September 14, 2009
High-tech surgery center puts focus on patients
Michael Maloney, medical director of the surgery center, says the center offers a patient-focused solution to address the growth in ambulatory cases as well as busy hospital operating rooms.
Medical Center opens upstate New York’s largest ambulatory surgery center
The Medical Center this summer celebrated the official opening of New York’s largest ambulatory surgery center, which started seeing patients last month.
The University of Rochester Medical Center Surgery Center features 10 operating suites and three procedure rooms equipped with advanced technology, and spacious facilities for enhanced comfort and privacy for patients and families.
The Medical Center launched plans for the center three years ago, as growth in specialty care placed more pressure on Strong Memorial’s existing operating suites for urgent, high-acuity inpatient procedures. Meanwhile, thanks to emerging, minimally invasive technologies, improved anesthesia techniques, and other innovations, many procedures that once required hospital stays can now be done as outpatient surgeries. In 1980, about 10 percent of Strong Memorial Hospital’s surgeries were ambulatory procedures; by 2005, about 50 percent of surgeries were done as outpatient procedures, making it the Medical Center’s fastest growing clinical activity.
“As the largest provider of surgeries in the region, developing an outpatient surgery center with the latest technology, focused on the highest standard of care, was a natural next step for the University to take,” says President Joel Seligman. “This surgery center is the careful blend of high-tech innovation and patient-friendly accessibility that is the hallmark of the Medical Center’s Strategic Plan.”
The 80,000-square-foot facility at 180 Sawgrass Drive, off Westfall Road in Brighton, includes 52,000 square feet devoted to patient care, including operating and procedures rooms, 43 private pre- and post-anesthesia cubicles, 10 post-anesthesia bays, a pharmacy, and facilities for sterile equipment processing.
Each patient cubicle has a portable monitoring unit that travels with the patient to the operating room and the recovery area. The second floor accommodates the surgery center’s administrative and staff needs, and will also be home to the Pain Treatment Center, the Division of Colorectal Surgery, and the Gastroenterology, Hepatology and Endoscopy Center.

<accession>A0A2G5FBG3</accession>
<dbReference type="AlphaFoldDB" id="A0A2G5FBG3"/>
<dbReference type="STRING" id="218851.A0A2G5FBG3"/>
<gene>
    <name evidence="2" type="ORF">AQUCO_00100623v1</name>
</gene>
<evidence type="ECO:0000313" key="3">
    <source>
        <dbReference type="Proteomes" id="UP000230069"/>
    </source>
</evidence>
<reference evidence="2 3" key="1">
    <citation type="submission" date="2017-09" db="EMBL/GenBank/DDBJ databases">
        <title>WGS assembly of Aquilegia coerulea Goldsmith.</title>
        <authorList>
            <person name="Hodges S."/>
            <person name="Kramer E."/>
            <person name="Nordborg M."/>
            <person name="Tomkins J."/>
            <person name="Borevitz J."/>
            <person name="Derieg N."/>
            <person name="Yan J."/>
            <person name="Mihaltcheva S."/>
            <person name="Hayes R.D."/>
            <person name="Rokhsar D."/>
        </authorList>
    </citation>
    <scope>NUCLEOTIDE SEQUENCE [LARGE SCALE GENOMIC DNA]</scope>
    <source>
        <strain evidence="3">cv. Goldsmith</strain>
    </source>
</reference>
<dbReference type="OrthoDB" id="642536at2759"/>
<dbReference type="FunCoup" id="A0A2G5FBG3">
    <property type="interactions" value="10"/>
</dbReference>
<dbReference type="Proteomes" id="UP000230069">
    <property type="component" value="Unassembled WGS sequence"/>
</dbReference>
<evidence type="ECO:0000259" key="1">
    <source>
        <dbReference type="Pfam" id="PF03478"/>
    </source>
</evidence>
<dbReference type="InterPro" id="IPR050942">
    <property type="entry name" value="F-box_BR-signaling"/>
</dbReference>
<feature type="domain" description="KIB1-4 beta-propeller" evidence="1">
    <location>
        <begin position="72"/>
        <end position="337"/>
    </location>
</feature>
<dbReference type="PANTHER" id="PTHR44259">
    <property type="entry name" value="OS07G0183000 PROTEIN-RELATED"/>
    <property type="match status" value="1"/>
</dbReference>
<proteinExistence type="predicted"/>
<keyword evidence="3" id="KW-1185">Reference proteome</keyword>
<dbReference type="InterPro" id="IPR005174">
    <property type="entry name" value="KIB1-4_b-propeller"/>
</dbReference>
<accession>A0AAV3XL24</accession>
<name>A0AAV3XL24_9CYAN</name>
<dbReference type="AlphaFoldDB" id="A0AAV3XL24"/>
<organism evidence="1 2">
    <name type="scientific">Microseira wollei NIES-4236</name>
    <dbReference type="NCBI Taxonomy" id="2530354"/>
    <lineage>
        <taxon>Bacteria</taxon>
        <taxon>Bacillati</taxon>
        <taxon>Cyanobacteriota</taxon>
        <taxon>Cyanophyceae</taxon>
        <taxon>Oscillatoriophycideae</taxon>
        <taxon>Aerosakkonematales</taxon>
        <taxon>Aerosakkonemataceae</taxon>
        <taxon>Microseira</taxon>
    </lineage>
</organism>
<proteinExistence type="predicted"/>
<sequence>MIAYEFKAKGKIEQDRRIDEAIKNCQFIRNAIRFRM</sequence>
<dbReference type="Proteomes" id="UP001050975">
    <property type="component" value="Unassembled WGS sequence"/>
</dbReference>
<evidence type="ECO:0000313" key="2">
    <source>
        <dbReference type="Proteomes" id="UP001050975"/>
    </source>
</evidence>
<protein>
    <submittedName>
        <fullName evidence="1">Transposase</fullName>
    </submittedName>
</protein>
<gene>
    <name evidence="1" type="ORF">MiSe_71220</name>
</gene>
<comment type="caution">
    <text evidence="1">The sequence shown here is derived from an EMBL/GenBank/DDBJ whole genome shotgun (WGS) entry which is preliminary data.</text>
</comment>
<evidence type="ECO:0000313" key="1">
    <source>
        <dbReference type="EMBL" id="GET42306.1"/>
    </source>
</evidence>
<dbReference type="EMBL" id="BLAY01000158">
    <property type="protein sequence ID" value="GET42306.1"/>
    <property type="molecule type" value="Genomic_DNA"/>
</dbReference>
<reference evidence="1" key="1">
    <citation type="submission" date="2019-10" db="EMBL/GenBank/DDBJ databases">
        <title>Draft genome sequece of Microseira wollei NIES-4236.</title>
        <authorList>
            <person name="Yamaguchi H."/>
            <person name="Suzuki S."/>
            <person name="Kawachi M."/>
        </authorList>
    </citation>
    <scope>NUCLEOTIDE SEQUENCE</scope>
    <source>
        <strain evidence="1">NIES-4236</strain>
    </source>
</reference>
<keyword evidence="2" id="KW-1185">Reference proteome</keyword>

“With demands on the hospital’s operating rooms and growth in ambulatory cases, it was clear that we needed to quickly address the issue with a patient-focused solution, which meant getting patients in for their procedure on schedule and home—where they want to be—as quickly, safely, and effectively as possible,” says Michael Maloney, medical director of the surgery center.
While area surgery centers have an average of four operating rooms, the Medical Center’s 10, plus its three procedure rooms, make it currently the largest center in the state outside the New York City region.
The surgery center anticipates 8,500 procedures will be completed at the center in its first year, including orthopaedic, otolaryngology, and plastic surgery cases, as well as some colorectal procedures. By its third year, the center’s capacity could reach 18,000 procedures annually.
The surgery center’s facilities —with 625-square-foot operating rooms and procedure rooms measuring 400 square feet–are nearly double their in-hospital counterparts. Operating rooms are equipped with the latest anesthesia, monitoring, and high-definition video devices that are boom-mounted on the ceiling, freeing up floor space for surgical staff and allowing for more efficient transitions between cases. Each room also is computerized for electronic medical records.